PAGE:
When it comes to moles and oth­er spots, size does mat­ter – espe­cial­ly a change in size. The gen­er­al rule is that if a mole is big­ger than 6mm (i.e. the size of a pea or the eras­er on a pen­cil), it can be a warn­ing sign of melanoma. The ear­li­er melanoma is detect­ed, the bet­ter, so don’t wait for a sus­pi­cious-look­ing mole to grow to 6mm in size.

Dan­ger­ous moles com­mon­ly tend become big­ger in size over weeks or months – although con­verse­ly, they can become small­er as well. Both changes are a cause for con­cern. One impor­tant thing to note is that dan­ger­ous moles also tend to grow uneven­ly and have ragged or uneven borders.

D also stands for ​‘dark’. No mat­ter what the size of a spot, if it’s dark — or grow­ing dark­er — it can be sign of melanoma. A tiny but very dark spot can be very dan­ger­ous, so if you notice a spot like this, it’s impor­tant to get it checked out as soon as possible

6mm and diag­nosed as melanoma
Image: these moles were larg­er than 6mm and diag­nosed as melanoma.

I have a large mole – does it mean it’s melanoma?

Lots of peo­ple (espe­cial­ly old­er peo­ple) have large ​‘sun spots’ (solar lentig­ines) on parts of their body that have been exposed to the sun. Sun spots, also known as ​‘age spots’ or ​‘liv­er spots’, are not nec­es­sar­i­ly dan­ger­ous in them­selves, but they can be a warn­ing sign that you’ve had too much sun expo­sure and there­fore have a high­er risk of melanoma.

sunspots
Image: sunspots are often a sign of over­ex­po­sure to the sun

What about sun spots – are they dangerous?

Lots of peo­ple (espe­cial­ly old­er peo­ple) have large ​‘sun spots’ (solar lentig­ines) on parts of their body that have been exposed to the sun. Sun spots, also known as ​‘age spots’ or ​‘liv­er spots’, are not nec­es­sar­i­ly dan­ger­ous in them­selves, but they can be a warn­ing sign that you’ve had too much sun expo­sure and there­fore have a high­er risk of melanoma.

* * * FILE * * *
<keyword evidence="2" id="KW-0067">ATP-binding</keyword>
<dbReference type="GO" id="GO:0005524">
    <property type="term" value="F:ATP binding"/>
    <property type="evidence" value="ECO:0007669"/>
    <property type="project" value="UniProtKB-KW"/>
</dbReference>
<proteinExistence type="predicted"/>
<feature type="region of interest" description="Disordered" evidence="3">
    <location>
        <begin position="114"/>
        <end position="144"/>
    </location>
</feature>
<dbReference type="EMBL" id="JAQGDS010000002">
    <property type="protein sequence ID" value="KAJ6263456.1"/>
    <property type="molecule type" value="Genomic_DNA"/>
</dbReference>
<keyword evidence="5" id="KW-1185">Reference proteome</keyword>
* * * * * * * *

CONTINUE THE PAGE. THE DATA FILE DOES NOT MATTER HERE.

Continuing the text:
E is for Evolv­ing
E is for Evolv­ing (or Ele­vat­ed)

As we age, our skin is con­stant­ly chang­ing. It’s all just a nor­mal part of get­ting old­er, but, when it comes to moles and oth­er spots, change isn’t always a good thing.

Moles usu­al­ly emerge in child­hood and ado­les­cence, and change in size and colour as you grow. New moles can also appear at times when your hor­mone lev­els change, such as dur­ing preg­nan­cy. They can appear any­where on your body, alone or in groups.

The appear­ance of a new mole or spot, or a change in an exist­ing freck­le or mole, can be an ear­ly sign of a melanoma.1 The change may be in asym­me­try, bor­ders, colour or size (see A,B,C,D above) and nor­mal­ly occurs over sev­er­al weeks or months. Oth­er changes to watch for include itch­ing, bleed­ing, ooz­ing or crust­ing – these are the most con­cern­ing of all the melanoma warn­ing signs.2

melanoma devel­op­ing in between skin checks
Image: this ​‘before and after’ image shows melanoma devel­op­ing in between skin checks — this illus­trates the ben­e­fit of a skin-map­ping ser­vice like a Full Body MoleMap, which tracks changes to your skin over time

Should I be wor­ried if a mole is elevated?

There are many rea­sons why moles can be raised. The main one is that it’s a healthy, benign mole (usu­al­ly genet­ic) mole that you’ve had for a while and feels soft and some­times wob­bly to touch. These benign moles can lose colour or get dark­er with age and should be mon­i­tored for any dras­tic change, but gen­er­al­ly aren’t cause for concern.

How­ev­er, moles that change and become raised could be an indi­ca­tion of melanoma — in this case, we rec­om­mend seek­ing advice from skin can­cer detec­tion specialists.

F is for Firm
F is for Firm

Nodu­lar melanoma accounts for about 15% of melanoma in Aus­tralia and New Zealand5. This type of melanoma can affect any­one, but is gen­er­al­ly much more com­mon in men over 50 and those with fair skin6.

The fright­en­ing thing about nodu­lar melanoma is that because it grows fast, it can pen­e­trate deep with­in the skin very quick­ly (with­in a few months of appear­ance), which is why it’s so dan­ger­ous and needs ear­ly diag­no­sis and removal.

Image: exam­ples of nodu­lar melanoma
Image: exam­ples of nodu­lar melanoma

What are the ear­ly signs of nodu­lar melanoma?

Nodu­lar melanoma usu­al­ly presents as a rapid­ly enlarg­ing lump (over sev­er­al weeks to months). It may arise as a new lump or with­in an exist­ing mole any­where on the body, although it’s most com­mon­ly found on exposed areas of the head and neck.

Nodu­lar melanoma isn’t nec­es­sar­i­ly dark or coloured, but the key give­away is that it’s raised, often sym­met­ri­cal, firm to touch, and is chang­ing or grow­ing. In the ear­ly stages, this change might just be a sense of change rather than vis­i­ble – per­haps the mole is itchy, or just feels fun­ny. The signs of nodu­lar melanoma include:

  • A dome-shaped, firm, often sym­met­ri­cal lump
  • Larg­er size than most moles – more than 6mm and often 10mm or more in diam­e­ter at diagnosis